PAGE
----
Please NOMINATE a few honest people we can ask to run for the next election.  Good business sense require and no history of insanity please.


  39. James says:

    don't quite understand, Mac is going to do something possitive for a change, who is this masked man?

    • Chris Johnson says:

      CUC has an independent auditor PricewaterhouseCoopers whom I know quite well. I very much doubt if they have missed anything during their audit. They are well aware of the licensing arrangements with the Government and furthermore they are aware someone is always looking over their shoulder. A further audit is a waste of time and will prove nothing. It will reinforce the smokescreen hiding the real issues facing the Government, which they seem unable to handle.

      • ExAAAuditor says:

        I wonder if  this is what people said about Arthur Anderson's audit of Enron – surely they couldn't have missed anything…but wait….

        • Chris Johnson says:

          I do not think that CUC has 800 subsidiaries. As an ex auditor you are comparing apples with oranges. Does that explain why you are an ex auditor?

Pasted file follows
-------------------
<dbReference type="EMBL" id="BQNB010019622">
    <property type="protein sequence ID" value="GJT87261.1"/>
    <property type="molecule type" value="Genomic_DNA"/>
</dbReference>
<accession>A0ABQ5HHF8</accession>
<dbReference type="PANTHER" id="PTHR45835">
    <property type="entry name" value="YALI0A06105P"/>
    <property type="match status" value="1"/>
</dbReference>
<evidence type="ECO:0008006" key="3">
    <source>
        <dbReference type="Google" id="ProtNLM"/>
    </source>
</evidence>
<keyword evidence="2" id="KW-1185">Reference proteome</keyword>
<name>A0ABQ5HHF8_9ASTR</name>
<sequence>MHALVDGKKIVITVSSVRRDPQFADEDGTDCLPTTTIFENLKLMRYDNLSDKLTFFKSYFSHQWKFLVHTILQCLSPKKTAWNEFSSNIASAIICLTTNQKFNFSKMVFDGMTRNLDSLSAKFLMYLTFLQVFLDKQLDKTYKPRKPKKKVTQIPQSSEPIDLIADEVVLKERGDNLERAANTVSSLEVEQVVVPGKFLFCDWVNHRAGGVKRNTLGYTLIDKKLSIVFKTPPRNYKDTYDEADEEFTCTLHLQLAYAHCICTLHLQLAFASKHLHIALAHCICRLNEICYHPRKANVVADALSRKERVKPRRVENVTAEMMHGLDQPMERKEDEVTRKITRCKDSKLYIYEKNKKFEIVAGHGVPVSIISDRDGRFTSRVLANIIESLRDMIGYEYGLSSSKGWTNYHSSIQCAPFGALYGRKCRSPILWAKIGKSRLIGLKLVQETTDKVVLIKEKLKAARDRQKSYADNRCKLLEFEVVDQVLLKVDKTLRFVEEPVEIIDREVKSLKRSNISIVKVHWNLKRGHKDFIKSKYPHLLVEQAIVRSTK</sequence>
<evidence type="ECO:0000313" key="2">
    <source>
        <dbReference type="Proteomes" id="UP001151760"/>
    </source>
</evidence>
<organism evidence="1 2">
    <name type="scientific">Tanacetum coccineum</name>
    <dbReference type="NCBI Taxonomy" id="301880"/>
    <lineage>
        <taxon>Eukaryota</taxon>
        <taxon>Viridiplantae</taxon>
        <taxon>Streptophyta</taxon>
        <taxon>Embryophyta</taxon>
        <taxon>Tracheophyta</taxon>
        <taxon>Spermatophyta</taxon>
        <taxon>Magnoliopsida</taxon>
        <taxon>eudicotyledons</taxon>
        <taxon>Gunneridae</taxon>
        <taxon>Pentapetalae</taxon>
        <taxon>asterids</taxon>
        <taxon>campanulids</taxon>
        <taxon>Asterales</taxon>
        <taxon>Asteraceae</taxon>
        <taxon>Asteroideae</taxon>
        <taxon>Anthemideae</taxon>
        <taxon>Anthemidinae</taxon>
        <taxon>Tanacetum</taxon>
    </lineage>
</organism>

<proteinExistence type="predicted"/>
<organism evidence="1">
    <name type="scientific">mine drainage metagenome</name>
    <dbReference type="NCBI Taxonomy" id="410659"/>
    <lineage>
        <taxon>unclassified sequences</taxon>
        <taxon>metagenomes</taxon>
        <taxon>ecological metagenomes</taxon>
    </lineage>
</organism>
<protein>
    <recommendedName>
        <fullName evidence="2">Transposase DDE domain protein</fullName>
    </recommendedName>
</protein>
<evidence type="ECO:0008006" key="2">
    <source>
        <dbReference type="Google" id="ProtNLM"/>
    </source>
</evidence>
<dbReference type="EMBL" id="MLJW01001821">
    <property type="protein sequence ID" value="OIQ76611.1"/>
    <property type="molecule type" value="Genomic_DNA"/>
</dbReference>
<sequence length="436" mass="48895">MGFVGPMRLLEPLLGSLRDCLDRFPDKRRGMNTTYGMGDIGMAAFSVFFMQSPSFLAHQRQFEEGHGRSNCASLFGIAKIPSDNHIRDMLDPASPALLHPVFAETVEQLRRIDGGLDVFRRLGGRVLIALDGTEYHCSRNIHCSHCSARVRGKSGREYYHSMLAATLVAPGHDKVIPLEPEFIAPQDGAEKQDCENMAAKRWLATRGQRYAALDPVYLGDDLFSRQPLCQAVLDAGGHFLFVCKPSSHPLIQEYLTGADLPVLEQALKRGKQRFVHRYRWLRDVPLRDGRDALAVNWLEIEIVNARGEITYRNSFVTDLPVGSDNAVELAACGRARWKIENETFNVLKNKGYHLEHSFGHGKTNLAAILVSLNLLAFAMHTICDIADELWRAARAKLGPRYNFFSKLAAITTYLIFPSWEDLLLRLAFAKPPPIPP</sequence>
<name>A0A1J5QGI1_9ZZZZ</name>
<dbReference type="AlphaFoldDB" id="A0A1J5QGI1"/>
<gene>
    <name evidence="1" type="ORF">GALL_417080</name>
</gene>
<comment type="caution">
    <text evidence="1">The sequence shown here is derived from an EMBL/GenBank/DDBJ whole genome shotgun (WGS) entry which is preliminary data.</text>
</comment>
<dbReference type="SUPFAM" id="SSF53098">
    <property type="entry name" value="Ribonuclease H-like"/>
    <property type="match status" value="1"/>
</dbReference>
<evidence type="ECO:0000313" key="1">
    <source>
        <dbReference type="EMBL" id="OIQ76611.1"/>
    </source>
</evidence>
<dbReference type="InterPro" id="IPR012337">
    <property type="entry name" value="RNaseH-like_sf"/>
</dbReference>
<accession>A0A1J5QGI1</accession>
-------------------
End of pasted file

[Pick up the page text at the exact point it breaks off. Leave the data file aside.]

• Fly on the wall says:

          As an ex auditor myself Chris is right. Moreover Andersens went bankrupt. Sounds like you worked on the Enron audit!

    • James says:

      it was a joke people…

  40. Anonymous says:

    Before asking CUC for audited books, I think MAC should provided audited books for the Nation Building Fund.

    • Anonymous says:

      Or how about books for the government accounts in general? Or, a stretch further, AUDITED books for the government.

  41. anonymouse says:

    It's all a conspiracy mr.bush and res we are all riled up. But you are the cause not the Opposition. Face the Facts. We have lost all confidence in you and yours. Specially your future replacement Big Mouth/

  42. Anonymous says:

    Dear Mr. Premier, first of all, I want you to consider for a moment what you say and the consequences of what you say.  These kinds of pronouncements are bad for business, the same business you want to attract to this island. 

    Secondly, why are you going to waste Government's money to bring someone down here to tell you what the ERA must know about how the rate structure and how it works at CUC?  Are they not the regulatory body who oversees this company? If they are not doing their job, you need to take the necessary action.